Skip to content

The low standard of Singapore schools

    So a big brouhaha recently made news in the social media. A Swiss teacher doing a teaching internship in Singapore comments afterwards about the low standard of Singapore schools. You can read it below.

    Unfortunately, I can’t help but agree.

    But Singapore still continues rank well for math and science proficiency.

    Doesn’t that sound contradictory?


    A wise man (MrWangSaysSo) once wrote that, “Singapore produces so many excellent students because of its world-class tuition classes.” And I think that just about sums everything up.

    Why students seek tuition instead

    A student previously lamented about the education experienced (the 26/4/2016 article ⌲ Paper lantern of the elite education in Singapore has since been taken down).

    The article reflects the feelings of many students. The ones who suffer through elitist Singapore schools hell-bent on keeping up appearances to boost or maintain competitive enrollment.

    When in doing so completely ignoring their main priority of education.

    As such, the schools introduce meaningless KPIs for school teachers, so as to keep up the appearances.

    Those teachers who want to get a leg up the career ladder therefore spend much time working on the non-education responsibilities.

    Because this is how they get recognition from their school management as well as receive their performance bonuses. Not actual quality of teaching.

    When the attention divert away from education, student grades begin to suffer and they seek out tuition en masse.

    As they start doing well in school again, the teachers get a false sense of achievement because the pass rates and A grades are something they can report.

    So it looks as if there is no problem with the system!

    Singapore schools: unnecessary school activities

    When the teachers start focusing on non-academic matters, they cascade down to the student level.

    Consequently, there is all sorts of activities that the students have to participate.

    Have you ever seen the numerous students in every single corner of the MRT stations, leading to and from asking for donations?

    Long time ago when the idea was first mooted, it likely had kind intentions.

    Getting the students out of the school spending time doing something good for the community.

    Unfortunately, it has become a time waster.

    Students have to attend such events. And when they do, they have absolutely no motivation nor understanding of the activity.

    Many spend their time laughing it off.

    I bet some don’t even have an inkling which organizations they are asking the donations for.

    In addition, almost everyone is curling their brows and swearing at the unrelenting hot weather and their luck.

    Why not teach the students about principles of marketing?

    Challenge them to see what creative ways they can think of and execute to get donation money instead of relying on the old methods.

    Nobody is looking around when they walk anymore.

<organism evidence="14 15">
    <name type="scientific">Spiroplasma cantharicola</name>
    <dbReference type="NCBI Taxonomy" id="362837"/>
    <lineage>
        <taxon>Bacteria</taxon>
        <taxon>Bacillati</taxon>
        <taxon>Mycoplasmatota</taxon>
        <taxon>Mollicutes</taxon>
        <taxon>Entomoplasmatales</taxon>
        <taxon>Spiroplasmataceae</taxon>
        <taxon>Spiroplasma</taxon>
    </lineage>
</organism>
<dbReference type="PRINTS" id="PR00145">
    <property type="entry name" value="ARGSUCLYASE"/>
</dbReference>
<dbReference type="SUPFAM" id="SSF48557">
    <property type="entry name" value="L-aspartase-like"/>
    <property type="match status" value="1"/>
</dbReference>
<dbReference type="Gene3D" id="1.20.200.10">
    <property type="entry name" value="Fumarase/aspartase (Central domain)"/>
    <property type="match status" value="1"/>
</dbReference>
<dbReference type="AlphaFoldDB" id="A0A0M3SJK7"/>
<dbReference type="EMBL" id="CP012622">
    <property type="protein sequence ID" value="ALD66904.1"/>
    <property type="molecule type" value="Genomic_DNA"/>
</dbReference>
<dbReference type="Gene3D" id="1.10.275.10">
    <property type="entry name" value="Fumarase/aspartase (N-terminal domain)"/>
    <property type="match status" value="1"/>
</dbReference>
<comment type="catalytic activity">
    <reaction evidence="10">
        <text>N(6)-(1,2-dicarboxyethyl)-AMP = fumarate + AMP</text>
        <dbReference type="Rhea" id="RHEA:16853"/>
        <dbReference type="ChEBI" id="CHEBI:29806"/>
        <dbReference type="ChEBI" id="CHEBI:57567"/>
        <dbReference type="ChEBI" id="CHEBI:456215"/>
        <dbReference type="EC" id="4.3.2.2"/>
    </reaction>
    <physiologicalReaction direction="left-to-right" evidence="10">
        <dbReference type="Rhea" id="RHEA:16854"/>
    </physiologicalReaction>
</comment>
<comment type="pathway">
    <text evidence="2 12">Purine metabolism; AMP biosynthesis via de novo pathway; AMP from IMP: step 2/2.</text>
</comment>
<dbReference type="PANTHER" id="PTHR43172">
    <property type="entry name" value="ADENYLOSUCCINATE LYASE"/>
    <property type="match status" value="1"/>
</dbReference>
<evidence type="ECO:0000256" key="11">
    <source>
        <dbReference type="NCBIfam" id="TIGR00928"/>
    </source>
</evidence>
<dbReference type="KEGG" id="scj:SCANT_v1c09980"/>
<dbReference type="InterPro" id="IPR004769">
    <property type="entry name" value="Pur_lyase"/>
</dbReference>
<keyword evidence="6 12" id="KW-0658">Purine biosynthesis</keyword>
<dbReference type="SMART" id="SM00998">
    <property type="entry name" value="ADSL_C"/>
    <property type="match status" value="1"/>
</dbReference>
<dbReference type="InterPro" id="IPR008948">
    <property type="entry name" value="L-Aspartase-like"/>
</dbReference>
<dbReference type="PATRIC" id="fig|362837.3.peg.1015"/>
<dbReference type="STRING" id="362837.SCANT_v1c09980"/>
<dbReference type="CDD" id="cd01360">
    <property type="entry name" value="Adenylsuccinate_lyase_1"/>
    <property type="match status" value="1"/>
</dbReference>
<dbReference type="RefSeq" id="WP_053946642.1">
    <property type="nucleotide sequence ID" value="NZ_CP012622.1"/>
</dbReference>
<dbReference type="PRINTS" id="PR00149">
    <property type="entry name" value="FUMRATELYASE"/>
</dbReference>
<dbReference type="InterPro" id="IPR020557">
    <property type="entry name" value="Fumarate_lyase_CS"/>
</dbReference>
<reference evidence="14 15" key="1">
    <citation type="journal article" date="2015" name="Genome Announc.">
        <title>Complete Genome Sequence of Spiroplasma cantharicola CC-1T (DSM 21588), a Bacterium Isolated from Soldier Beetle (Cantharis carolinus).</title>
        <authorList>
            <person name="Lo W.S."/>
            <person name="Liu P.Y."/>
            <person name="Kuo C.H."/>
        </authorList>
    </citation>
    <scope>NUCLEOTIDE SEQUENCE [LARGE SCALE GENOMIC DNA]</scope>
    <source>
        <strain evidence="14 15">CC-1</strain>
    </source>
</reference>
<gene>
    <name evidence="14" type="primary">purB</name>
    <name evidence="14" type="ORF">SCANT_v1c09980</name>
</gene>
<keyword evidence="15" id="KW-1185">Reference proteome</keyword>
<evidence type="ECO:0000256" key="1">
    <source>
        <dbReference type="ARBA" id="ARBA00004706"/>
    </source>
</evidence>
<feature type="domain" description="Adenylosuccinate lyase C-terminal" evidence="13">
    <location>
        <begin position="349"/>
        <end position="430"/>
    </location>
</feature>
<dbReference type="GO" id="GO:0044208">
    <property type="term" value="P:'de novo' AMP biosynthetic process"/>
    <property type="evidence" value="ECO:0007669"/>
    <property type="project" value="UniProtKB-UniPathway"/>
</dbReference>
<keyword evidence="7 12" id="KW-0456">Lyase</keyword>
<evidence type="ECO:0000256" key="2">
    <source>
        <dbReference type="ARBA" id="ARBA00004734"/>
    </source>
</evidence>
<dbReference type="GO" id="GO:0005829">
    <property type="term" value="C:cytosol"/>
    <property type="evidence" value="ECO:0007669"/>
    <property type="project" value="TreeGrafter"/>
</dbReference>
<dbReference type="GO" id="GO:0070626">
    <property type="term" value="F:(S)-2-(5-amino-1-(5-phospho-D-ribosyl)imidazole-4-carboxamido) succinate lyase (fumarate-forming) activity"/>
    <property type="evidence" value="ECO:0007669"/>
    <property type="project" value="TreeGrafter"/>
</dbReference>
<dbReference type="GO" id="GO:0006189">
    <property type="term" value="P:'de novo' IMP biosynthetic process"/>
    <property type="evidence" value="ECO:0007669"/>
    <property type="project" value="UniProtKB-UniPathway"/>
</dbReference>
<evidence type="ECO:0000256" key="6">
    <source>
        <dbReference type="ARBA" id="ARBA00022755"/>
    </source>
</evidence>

Instead people are staring into their phones all the time.

    Shouldn’t the donation drive go digital instead?

    The world is rapidly moving along yet, our schools are not adequately training students for the future.

    Because once again actually developing the minds of our children is not incentivized. Keeping up with the appearance is.

    Singapore schools: teachers are disposable

    The appearance of a letter with the writer almost pleading the MOE to try to retain teachers (especially the good ones) in the public sector.

    This is so that they don’t end up in the tuition industry benefiting those who can afford the extra help.

    Whilst that is wistful thinking, let me offer a reason why MOE actually is happy for teachers to leave the service.

    So that vacancies create demand for young teacher-to-be hopefuls who will continue to enter the field and so that NIE has ‘business’.

    The latter is fully dependent on MOE because they are the gate keepers of teacher training.

    MOE itself is a big employer.

    Also, the population is aging in Singapore faster than new birth rates to replace the lost.

    This means that school going children are becoming a rarity.

    It also means less education budget (because the schools get spending money based on the student head counts – government schools at least).

    And there aren’t any replacements for teachers who leaves when the student population dwindles.

    So yes, more experienced and great teachers will continue to leave the service.

    It also means the tuition industry will get more competitive (which it is already).

    Tuition programs quality will further improve, making them even more indispensable to a good education a student receives outside of the formal education system.

    Welcome to Singapore Schools v2.0.

    Singapore schools: unhappy teachers

    I don’t have sympathy for MOE despite knowing the ministry have a lot on its plate.